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The wood, too, of the beech is easily worked, although it is brittle and soft. Cut into thin layers of veneer, it is very flexible, but is only used for the construction of boxes and desks. The wood, too, of the holm-oak is cut into veneers of remarkable thinness, the colour of which is far from unsightly; but it is more particularly where it is exposed to friction that this wood is valued, as being one to be depended upon; in the axle-trees of wheels, for instance; for which the ash is also employed, on account of its pliancy, the holm-oak for its hardness, and the elm, for the union in it of both those qualities. There are also various workman's tools made of wood, which, though but small, are still remarkably useful; in this respect, it is said that the best materials for making auger handles are the wild olive, the box, the holm-oak, the elm, and the ash. Of the same woods also mallets are made; the larger ones, however, are made of the pine and the holm- oak. These woods, too, have a greater degree of strength and hardness if cut in season than when hewn prematurely; indeed, it has been known for hinge-jambs, made of olive, a wood of remarkable hardness, after having remained a considerable time on the spot, to put out buds1 like a growing plant. Cato2 recommends levers to be made of holly, laurel, or elm; and Hyginus speaks highly of the yoke-elm, the holm-oak, and the cerrus, for the handles of agricultural implements.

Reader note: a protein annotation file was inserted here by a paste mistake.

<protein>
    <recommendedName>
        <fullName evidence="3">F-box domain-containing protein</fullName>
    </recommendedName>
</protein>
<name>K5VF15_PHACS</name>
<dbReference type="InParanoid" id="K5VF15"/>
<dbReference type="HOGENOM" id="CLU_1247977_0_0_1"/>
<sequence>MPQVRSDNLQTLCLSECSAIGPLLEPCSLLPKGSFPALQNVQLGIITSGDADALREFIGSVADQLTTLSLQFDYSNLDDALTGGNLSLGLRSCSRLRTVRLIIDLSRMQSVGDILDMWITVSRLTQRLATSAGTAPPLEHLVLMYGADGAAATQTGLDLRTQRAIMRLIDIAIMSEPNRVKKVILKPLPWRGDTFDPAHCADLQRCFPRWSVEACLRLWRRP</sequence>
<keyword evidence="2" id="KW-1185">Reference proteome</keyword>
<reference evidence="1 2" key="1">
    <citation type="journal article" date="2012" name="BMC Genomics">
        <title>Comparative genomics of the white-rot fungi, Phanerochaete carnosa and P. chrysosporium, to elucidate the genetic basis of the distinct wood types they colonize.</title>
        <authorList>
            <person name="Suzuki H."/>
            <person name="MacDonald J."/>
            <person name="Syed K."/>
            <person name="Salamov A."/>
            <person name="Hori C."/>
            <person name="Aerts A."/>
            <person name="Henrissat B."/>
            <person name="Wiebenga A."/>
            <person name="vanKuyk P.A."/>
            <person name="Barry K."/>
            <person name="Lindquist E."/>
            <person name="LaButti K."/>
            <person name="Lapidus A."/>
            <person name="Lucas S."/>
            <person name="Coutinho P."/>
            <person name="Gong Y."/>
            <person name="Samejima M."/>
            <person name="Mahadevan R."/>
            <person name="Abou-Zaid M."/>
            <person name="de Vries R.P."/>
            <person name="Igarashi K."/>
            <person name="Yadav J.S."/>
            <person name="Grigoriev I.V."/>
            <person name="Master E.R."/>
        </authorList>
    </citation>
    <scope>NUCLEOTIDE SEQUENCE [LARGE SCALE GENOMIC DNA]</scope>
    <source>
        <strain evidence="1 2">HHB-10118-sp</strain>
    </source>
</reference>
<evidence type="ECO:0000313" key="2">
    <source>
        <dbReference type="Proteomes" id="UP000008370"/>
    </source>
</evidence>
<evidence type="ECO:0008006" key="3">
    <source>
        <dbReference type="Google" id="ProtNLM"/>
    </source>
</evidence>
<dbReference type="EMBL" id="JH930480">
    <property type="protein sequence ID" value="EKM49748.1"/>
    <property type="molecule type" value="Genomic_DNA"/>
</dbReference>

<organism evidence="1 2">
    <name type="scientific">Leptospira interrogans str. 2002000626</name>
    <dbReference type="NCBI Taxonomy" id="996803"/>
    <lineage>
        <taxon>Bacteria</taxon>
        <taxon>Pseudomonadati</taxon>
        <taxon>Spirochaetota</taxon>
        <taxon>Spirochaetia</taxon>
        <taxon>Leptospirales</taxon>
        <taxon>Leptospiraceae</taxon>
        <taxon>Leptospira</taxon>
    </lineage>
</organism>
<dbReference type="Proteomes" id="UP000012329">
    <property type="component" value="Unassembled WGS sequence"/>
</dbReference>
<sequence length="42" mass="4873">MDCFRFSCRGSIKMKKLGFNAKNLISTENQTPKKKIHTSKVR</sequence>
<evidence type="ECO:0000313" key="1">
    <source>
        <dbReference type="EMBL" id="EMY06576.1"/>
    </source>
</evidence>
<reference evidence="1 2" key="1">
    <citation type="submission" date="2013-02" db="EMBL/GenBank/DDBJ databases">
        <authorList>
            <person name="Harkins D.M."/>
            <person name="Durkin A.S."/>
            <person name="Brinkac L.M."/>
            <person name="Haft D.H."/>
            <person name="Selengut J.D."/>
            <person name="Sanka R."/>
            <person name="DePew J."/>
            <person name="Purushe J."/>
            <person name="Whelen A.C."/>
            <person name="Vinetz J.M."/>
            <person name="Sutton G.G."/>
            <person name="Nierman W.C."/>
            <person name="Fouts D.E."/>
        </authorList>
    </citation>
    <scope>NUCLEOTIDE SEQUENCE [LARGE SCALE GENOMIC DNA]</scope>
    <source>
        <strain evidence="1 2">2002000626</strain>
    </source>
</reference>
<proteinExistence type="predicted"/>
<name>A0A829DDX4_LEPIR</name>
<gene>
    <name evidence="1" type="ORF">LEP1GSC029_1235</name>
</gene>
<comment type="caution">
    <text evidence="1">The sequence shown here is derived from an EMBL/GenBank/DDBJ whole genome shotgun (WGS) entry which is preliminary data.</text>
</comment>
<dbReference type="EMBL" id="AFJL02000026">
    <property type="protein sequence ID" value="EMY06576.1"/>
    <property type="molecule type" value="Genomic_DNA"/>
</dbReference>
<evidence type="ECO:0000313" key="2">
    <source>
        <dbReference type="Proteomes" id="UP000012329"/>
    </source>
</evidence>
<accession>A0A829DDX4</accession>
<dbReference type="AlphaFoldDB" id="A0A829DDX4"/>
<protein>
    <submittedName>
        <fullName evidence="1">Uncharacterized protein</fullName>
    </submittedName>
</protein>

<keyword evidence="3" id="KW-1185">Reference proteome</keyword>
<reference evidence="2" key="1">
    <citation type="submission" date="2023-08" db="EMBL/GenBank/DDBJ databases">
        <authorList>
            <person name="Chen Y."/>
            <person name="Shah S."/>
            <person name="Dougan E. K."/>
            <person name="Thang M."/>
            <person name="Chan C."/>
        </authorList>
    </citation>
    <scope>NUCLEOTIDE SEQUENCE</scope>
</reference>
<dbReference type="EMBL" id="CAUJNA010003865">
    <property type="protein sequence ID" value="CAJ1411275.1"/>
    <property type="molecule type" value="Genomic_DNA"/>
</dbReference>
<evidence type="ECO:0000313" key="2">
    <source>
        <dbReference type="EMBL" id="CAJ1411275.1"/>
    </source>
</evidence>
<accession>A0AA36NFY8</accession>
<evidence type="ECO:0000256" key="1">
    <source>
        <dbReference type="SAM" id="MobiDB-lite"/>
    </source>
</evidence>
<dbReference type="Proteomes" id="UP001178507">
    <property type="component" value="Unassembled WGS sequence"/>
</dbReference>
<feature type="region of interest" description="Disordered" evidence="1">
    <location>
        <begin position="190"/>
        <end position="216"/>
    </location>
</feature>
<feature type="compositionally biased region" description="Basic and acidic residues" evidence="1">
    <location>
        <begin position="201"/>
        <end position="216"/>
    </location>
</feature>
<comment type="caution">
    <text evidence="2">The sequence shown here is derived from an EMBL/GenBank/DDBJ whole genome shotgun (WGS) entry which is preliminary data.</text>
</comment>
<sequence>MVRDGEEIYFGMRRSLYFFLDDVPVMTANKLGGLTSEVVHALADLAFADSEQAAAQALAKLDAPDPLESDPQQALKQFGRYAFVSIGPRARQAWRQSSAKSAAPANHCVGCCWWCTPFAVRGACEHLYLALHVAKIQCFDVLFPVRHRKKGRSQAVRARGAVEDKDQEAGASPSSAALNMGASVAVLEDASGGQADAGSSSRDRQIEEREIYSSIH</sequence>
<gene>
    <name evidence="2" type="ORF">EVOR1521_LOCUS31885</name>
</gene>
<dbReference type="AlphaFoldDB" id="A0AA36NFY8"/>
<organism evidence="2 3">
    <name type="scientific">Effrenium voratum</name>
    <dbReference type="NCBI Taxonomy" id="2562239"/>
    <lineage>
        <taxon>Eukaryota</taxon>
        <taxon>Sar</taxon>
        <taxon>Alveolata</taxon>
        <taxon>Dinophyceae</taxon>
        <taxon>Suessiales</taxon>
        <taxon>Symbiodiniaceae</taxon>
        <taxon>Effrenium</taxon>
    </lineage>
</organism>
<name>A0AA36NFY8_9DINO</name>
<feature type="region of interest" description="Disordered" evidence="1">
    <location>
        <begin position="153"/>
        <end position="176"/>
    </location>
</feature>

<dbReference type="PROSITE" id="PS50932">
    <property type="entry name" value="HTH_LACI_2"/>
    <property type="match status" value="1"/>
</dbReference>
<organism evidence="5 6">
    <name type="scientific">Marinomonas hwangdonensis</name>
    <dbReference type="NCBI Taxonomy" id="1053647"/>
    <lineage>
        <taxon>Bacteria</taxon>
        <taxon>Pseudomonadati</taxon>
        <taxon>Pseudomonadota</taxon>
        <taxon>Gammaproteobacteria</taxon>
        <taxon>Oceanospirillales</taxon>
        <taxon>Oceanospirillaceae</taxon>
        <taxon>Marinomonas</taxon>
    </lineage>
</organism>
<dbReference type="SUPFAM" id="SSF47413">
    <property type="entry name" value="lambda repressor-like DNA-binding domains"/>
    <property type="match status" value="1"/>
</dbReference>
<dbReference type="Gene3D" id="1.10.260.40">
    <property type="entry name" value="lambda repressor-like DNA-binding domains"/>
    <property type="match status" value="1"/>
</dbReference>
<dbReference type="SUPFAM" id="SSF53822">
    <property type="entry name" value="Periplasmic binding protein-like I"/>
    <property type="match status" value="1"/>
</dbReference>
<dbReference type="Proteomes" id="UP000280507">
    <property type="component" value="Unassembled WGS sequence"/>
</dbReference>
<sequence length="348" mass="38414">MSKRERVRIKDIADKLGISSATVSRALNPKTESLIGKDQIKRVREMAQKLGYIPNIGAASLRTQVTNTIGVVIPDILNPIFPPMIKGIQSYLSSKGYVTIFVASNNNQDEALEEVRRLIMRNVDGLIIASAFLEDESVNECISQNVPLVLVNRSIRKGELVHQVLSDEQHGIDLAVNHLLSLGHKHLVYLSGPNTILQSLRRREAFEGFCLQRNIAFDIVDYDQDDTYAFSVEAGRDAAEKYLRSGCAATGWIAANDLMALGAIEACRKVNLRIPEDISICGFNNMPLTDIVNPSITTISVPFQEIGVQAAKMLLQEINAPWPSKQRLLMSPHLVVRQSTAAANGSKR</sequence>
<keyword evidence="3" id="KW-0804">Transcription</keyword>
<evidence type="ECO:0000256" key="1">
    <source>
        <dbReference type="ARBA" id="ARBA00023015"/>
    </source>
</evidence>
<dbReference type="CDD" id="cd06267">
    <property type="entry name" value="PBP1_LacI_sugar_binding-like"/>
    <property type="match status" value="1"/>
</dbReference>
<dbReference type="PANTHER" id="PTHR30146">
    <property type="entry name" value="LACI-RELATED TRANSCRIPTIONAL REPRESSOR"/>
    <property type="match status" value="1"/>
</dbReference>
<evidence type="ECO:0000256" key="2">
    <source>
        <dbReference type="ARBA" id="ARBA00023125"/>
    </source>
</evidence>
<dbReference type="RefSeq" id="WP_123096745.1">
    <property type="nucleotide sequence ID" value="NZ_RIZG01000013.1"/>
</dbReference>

The best woods for cutting into layers, and employing as a veneer for covering others, are the citrus, the terebinth, the different varieties of the maple, the box, the palm,3 the holly, the holm-oak, the root of the elder, and the poplar. The alder furnishes also, as already stated,4 a kind of tuberosity, which is cut into layers like those of the citrus and the maple. In all the other trees the tuberosities are of no value whatever. It is the central part of trees that is most variegated, and the nearer we approach to the root the smaller are the spots and the more wavy. It was in this appearance that originated that requirement of luxury which displays itself in covering one tree with another, and bestowing upon the more common woods a bark of higher price. In order to make a single tree sell many times over, laminæ of veneer have been devised; but that was not thought sufficient—the horns of animals must next be stained of different colours, and their teeth cut into sections, in order to decorate wood with ivory, and, at a later period, to veneer it all over. Then, after all this, man must go and seek his materials in the sea as well! For this purpose he has learned to cut tortoise-shell into sections; and of late, in the reign of Nero, there was a monstrous invention devised of destroying its natural appearance by paint, and making it sell at a still higher price by a successful imitation of wood.

It is in this way that the value of our couches is so greatly enhanced; it is in this way, too, that they bid the rich lustre of the terebinth to be outdone, a mock citrus to be made that shall be more valuable than the real one, and the grain of the maple to be feigned. At one time luxury was not content with wood; at the present day it sets us on buying tortoiseshell in the guise of wood.

1 This could only have happened in the first year that they were so employed.

2 De Re Rust. c. 31.

3 It is singular. Fée says, to find the wood of the palm, and that of the poplar, which are destitute of veins, enumerated among those employed for veneering.

4 In c. 27.

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